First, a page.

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Nusa Penida Coral Conservation: Bali

The Indonesian chapter of the Nature Conservancy (TNC), a non-governmental environmental organization based in the U.S., has stated that the coral reef around Nusa Penida Island off Bali will be the focus of a new conservation program.

“Nusa Penida is part of the 75,000 square km of the coral triangle that lies in six countries: Indonesia, Philippine, Malaysia, Timor Leste, Papua New Guinea and the Solomon Islands,” country director of TNC Rili Djohani told a conference in Sanur as Irawaty Wardany explains.

She said the coral in the area was threatened by illegal fishing activities that use poison or explosives to kill the fish.

“Around 120 million people depend on the fishing sector for their lives, therefore we should preserve the coral (as the home of the fish) from devastation,” she said.

She added that the TNC was looking forward to establishing a close cooperation with the government, private sectors and the local people in carrying out preservation efforts.

“I hope next month we can gather all the stakeholders to discuss what should be done to preserve the coral in the area,” she said.

Rili added that as an archipelagic country, Indonesia had a strategic position in global sea conservation efforts.

Program manager of the TNC’s Coral Triangle Center Abdul Halim said that the conservancy had worked with some partners including the local government and people, universities and non-governmental organizations, to build sea conservation areas in Indonesia.

“So far we have made sea conservation areas in Komodo Island in East Nusa Tenggara, Derawan Island in East Kalimantan, Wakatobi in Southeast Sulawesi and Raja Ampat in West Papua,” he said.

He added that they would start to establish conservation areas in three islands in Bali; Nusa Penida, Nusa Lembongan and Nusa Ceningan.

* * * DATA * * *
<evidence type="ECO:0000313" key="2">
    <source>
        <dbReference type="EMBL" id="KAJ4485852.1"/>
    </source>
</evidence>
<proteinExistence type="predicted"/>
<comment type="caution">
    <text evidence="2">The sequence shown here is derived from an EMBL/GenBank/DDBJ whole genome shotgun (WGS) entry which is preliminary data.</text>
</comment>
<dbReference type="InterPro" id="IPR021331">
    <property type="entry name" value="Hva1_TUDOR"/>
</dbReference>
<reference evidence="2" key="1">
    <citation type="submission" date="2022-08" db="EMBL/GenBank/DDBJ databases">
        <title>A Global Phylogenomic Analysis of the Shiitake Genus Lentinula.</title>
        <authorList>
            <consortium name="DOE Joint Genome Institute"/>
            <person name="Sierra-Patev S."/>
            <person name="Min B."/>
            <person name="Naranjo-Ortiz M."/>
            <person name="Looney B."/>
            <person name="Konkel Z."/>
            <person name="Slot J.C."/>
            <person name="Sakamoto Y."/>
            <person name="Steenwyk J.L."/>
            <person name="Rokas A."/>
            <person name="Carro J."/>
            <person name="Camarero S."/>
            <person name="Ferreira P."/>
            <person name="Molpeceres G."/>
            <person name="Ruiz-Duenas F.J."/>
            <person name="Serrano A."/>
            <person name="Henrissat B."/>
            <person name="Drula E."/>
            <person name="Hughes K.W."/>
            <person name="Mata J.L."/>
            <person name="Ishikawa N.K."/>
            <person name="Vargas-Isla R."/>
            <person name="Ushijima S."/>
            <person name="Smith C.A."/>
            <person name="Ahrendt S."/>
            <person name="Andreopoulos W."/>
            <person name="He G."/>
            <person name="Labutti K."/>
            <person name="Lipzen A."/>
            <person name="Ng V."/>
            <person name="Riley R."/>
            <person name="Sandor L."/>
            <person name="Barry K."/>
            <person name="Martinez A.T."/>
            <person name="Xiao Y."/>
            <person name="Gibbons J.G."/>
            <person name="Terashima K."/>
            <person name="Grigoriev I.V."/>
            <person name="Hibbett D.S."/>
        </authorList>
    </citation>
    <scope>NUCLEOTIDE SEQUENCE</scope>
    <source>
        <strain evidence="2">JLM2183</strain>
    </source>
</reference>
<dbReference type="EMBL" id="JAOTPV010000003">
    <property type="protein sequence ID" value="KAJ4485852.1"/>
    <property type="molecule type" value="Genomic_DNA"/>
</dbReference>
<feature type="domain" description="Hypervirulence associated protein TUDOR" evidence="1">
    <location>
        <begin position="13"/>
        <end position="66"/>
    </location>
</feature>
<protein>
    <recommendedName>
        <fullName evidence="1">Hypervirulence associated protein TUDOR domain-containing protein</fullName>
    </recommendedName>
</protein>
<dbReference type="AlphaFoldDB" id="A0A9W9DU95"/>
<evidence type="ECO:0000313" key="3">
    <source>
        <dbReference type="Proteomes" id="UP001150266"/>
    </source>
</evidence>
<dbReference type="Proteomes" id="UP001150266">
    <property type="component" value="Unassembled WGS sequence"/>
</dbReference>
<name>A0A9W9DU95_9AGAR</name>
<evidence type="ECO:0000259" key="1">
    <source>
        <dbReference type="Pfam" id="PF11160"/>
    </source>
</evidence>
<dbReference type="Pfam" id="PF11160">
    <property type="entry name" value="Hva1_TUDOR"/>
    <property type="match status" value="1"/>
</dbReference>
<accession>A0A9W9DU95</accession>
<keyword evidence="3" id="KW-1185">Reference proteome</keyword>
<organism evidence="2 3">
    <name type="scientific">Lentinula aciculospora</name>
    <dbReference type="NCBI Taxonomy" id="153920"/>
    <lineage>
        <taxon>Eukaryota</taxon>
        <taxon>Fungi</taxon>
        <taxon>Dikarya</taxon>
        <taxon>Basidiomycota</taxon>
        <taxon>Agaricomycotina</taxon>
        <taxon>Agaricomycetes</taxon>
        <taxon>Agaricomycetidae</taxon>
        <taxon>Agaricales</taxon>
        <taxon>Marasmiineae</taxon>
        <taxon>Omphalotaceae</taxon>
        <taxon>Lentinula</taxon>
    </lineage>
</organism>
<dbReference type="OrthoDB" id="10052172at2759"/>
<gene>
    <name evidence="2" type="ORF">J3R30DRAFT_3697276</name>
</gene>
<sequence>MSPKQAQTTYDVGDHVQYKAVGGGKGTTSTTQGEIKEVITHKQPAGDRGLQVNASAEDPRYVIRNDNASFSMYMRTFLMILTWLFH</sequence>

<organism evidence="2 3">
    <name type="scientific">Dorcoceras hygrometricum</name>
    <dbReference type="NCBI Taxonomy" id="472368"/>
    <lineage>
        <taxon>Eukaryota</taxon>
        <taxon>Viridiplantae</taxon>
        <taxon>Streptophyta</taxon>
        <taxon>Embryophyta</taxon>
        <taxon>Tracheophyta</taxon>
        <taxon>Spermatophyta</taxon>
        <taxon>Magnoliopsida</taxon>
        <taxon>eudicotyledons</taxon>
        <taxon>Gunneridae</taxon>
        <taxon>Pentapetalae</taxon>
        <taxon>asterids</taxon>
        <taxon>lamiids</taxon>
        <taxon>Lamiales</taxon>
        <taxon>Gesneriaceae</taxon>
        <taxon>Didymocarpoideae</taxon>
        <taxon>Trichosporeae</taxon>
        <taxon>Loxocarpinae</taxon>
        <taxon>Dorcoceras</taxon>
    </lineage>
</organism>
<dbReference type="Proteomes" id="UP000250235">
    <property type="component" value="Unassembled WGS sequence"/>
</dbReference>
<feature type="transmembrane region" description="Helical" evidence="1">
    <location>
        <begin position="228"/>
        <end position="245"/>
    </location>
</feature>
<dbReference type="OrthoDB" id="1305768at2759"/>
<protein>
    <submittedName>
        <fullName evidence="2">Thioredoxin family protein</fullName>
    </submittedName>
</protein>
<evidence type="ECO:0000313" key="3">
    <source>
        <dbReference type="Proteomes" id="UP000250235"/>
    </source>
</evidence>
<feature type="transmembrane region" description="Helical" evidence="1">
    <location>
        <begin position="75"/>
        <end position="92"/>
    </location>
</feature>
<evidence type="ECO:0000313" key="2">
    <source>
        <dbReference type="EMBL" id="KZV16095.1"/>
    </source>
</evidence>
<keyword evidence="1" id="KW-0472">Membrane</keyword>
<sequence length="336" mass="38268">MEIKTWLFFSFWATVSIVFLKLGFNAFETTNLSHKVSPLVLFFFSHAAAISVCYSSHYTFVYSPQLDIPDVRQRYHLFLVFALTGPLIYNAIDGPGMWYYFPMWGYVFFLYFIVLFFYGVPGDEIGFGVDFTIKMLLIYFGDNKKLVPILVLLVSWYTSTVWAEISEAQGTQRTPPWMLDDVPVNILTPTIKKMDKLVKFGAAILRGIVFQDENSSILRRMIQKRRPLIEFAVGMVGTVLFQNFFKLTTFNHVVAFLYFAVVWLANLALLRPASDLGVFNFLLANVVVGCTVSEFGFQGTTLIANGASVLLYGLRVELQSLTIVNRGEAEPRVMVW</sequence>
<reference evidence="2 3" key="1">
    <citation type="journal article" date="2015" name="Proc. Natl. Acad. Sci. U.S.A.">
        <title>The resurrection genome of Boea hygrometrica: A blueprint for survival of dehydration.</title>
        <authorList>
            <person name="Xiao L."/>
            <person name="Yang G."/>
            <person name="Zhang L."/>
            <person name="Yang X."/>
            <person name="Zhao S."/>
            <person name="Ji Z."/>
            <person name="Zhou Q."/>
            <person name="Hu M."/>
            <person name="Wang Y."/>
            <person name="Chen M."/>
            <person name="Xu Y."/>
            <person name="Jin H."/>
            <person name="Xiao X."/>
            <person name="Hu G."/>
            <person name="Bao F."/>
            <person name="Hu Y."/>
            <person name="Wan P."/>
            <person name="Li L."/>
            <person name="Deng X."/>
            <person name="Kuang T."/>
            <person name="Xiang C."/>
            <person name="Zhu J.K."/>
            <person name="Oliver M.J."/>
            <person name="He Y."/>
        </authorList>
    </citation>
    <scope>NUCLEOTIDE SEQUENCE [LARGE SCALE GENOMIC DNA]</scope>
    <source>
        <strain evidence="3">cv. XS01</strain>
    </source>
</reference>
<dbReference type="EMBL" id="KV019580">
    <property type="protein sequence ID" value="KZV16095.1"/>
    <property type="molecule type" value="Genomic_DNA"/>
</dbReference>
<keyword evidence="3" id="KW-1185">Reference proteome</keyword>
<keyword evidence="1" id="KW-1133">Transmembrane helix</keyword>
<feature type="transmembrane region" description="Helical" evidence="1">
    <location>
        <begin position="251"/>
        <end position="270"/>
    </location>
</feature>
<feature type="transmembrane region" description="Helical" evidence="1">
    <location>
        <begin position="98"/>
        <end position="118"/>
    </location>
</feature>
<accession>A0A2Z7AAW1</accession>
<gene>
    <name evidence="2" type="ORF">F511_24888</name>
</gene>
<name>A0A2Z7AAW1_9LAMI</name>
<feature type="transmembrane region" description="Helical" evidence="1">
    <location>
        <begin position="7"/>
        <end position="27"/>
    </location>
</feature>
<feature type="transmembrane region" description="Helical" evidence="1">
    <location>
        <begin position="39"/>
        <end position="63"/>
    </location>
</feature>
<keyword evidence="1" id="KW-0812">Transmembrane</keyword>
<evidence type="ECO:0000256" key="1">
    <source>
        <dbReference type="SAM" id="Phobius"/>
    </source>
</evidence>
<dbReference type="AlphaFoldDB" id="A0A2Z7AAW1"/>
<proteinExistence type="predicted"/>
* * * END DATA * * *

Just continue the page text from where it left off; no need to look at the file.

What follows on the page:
The three islands have a combined coral reef area of 13.01 square km and a 2.5 square km of mangrove forest.

Saleh Purwanto from Bali’s Maritime and Fisheries Agency said that there were seven spots in Bali that were prone to coral devastation, the areas around Nusa Penida, Sanur, Menjangan, Tulamben and four others in Karangasem Regency area.

“Those seven spots should be the focus of our monitoring program,” he said, adding that the coral destruction was also caused by irresponsible tourism activities.

The three islands have gradually been transformed into tourism resorts in the past ten years while Sanur, Menjangan and Tulamben have seen intensive tourist activities for decades.
Unfortunately, he said, the agency could not monitor those areas optimally due to a lack of human resources and funding.

“Therefore we need the involvement of the local communities in monitoring the activities around the areas,” he said.

Ida Kade Arga from the Maritime and Fisheries Agency of Klungkung, the regency that oversees the three islands, said that the agency was currently educating the locals of Nusa Penida on alternative livelihoods.

“We have conducted trainings for the processing of seaweed and other sea resources. Our primary aim is teaching them that fishing is not the only available source of income ” he said.

He pointed out that most of fishermen who conducted illegal fishing in Nusa Penida were not local people.

“Local people in Nusa Penida have a high level of awareness on coral preservation already,” he said.

I Wayan Suarbawa, one of the Nusa Lembongan’s community leaders said that people in the island already knew the importance of protecting and preserving the coral reefs.

“We realize that by preserving the coral reefs we will also preserve our asset of maritime tourism, which has become the main attraction of this island,” he said.